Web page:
Software stocks have been among the worst performers in the recent recovery in Indian markets .
The National Stock Exchange’s CNX IT index has recovered just 2.9% from its lows in August, while the Nifty has risen by 10.4%. The worry now isn’t restricted to the subprime crisis. Indeed, almost all top-tier companies have ruled out any impact of the subprime crisis on revenues or profit, given their minuscule exposure to mortgage players in the US.
Incremental data coming from the US have given rise to fears of a recession in the chief market for information technology outsourcing. Analysts haven’t yet ventured into hazarding how much of a hit that would have on earnings estimates. But if there were a recession in the US, the impact would be huge since both pricing and volumes will be affected. What has made things worse is that IT companies have to also contend with a 10% year-on-year appreciation in the rupee.
As of now, the markets seem to grappling with the possibility of a slowdown in the banking and financial sector, the maximum revenue generator for most Indian software firms. A slowdown in the banking and financial sectors is expected to hit growth estimates for fiscal 2009 by 5-7% (fiscal 2008 estimates are expected to be met since the impact, if any, would begin only towards the end of the year).
Thus, for instance, Infosys Technologies Ltd’s earnings per share estimates for fiscal 2009 would fall from around Rs98 to Rs92. At current levels of Rs1,822 a share, Infosys trades at a forward multiple of about 20 times, assuming earnings have to be adjusted for a slowdown in the banking and financial verticals. This looks reasonable going by historical benchmarks. Also, if the slowdown is restricted to one vertical, there is a good chance that other segments can make up (with a time lag) and growth would return to current levels. But the edginess in IT stocks suggests that investors don’t want to be caught on the wrong foot in case of a slowdown in the entire economy.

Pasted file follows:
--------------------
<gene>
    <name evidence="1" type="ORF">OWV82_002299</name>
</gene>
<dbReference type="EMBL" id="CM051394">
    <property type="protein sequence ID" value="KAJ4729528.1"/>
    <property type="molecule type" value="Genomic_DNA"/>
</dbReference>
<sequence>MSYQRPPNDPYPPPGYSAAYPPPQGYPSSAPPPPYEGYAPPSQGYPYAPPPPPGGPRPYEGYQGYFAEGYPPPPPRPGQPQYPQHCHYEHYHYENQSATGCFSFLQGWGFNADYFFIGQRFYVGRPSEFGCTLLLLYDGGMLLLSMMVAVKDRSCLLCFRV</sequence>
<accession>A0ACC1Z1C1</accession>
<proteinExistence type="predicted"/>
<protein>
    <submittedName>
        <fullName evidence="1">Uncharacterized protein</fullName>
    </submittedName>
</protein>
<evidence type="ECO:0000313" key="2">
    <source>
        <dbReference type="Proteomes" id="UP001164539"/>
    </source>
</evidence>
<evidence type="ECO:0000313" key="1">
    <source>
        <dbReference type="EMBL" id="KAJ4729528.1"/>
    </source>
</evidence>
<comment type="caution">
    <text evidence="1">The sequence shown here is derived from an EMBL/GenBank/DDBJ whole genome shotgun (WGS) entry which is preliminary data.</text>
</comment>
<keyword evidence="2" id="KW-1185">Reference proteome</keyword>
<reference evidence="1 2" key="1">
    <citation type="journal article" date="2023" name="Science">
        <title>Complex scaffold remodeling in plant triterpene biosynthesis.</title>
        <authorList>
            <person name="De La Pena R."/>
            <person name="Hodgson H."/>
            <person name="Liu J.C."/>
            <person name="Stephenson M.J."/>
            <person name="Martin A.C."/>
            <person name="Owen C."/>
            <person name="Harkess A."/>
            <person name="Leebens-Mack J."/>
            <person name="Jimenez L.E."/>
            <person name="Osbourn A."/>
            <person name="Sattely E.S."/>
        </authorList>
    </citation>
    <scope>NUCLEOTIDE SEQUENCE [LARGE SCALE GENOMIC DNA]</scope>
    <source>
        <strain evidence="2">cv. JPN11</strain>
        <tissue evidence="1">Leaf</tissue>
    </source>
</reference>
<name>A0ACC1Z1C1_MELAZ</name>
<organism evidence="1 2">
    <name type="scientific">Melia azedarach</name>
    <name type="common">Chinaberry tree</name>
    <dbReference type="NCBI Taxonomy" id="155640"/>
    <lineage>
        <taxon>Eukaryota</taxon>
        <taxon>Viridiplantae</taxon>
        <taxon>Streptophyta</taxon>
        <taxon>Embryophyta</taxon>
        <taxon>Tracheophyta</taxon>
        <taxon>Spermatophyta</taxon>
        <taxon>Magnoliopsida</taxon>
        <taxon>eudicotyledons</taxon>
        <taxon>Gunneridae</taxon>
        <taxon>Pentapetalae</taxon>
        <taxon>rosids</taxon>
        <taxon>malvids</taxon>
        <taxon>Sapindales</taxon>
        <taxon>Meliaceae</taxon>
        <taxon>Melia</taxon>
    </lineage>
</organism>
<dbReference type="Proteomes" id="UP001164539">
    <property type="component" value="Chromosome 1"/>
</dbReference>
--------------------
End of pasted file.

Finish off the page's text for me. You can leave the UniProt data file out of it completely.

A recent Citigroup report says only 20-30% of IT budgets involve discretionary spends, and even if budgets weren’t increased, Indian outsourcing companies would continue to post decent growth rates. This is simply because the proportion of offshore work keeps increasing. But the key risk is if IT budgets are curtailed, that would hit both volumes and pricing. There would be clarity on that only in the next few months.
Meanwhile, as one analyst who did not want to be quoted puts it: “The sentiment for IT stocks has turned negative. Even if one sees value at current levels, it may not make sense to enter until the mood changes.”
Two-wheeler maker TVS Motors Ltd’s shares were already defying gravity this fiscal, performing in line with (when not better than) peers Hero Honda Ltd and Bajaj Auto Ltd until mid-August, despite a much sharper drop in its sales. But matters have gotten worse in this regard: TVS shares have outperformed Hero Honda and Bajaj Auto by 22% and 20%, respectively, since the beginning of the current fiscal.
Since April, TVS Motors’ motorcycle sales have fallen 37%, compared with a 10.7% decline in Bajaj’s motorcycle sales and a 1.5% drop in Hero Honda’s sales. The markets are clearly betting on future performance as no good is expected to come of results in financial year 2007-08. Apart from lower sales, the company has to contend with the double hit of higher interest and deprecation charges. Some analysts expect net profit to contract by a third this fiscal. It’s important to note here that profit had already fallen 43% in the year till March 2007. And despite the expected drop in earnings, TVS shares trade at trailing valuations of 32 times.
Towards the end of last month, the company rolled out seven new products of which four were in the two-wheeler space. The most significant among them, a 125cc motorcycle called Flame, is at the middle of a controversy with Bajaj Auto. The markets, interestingly, have brushed these uncertainties aside.
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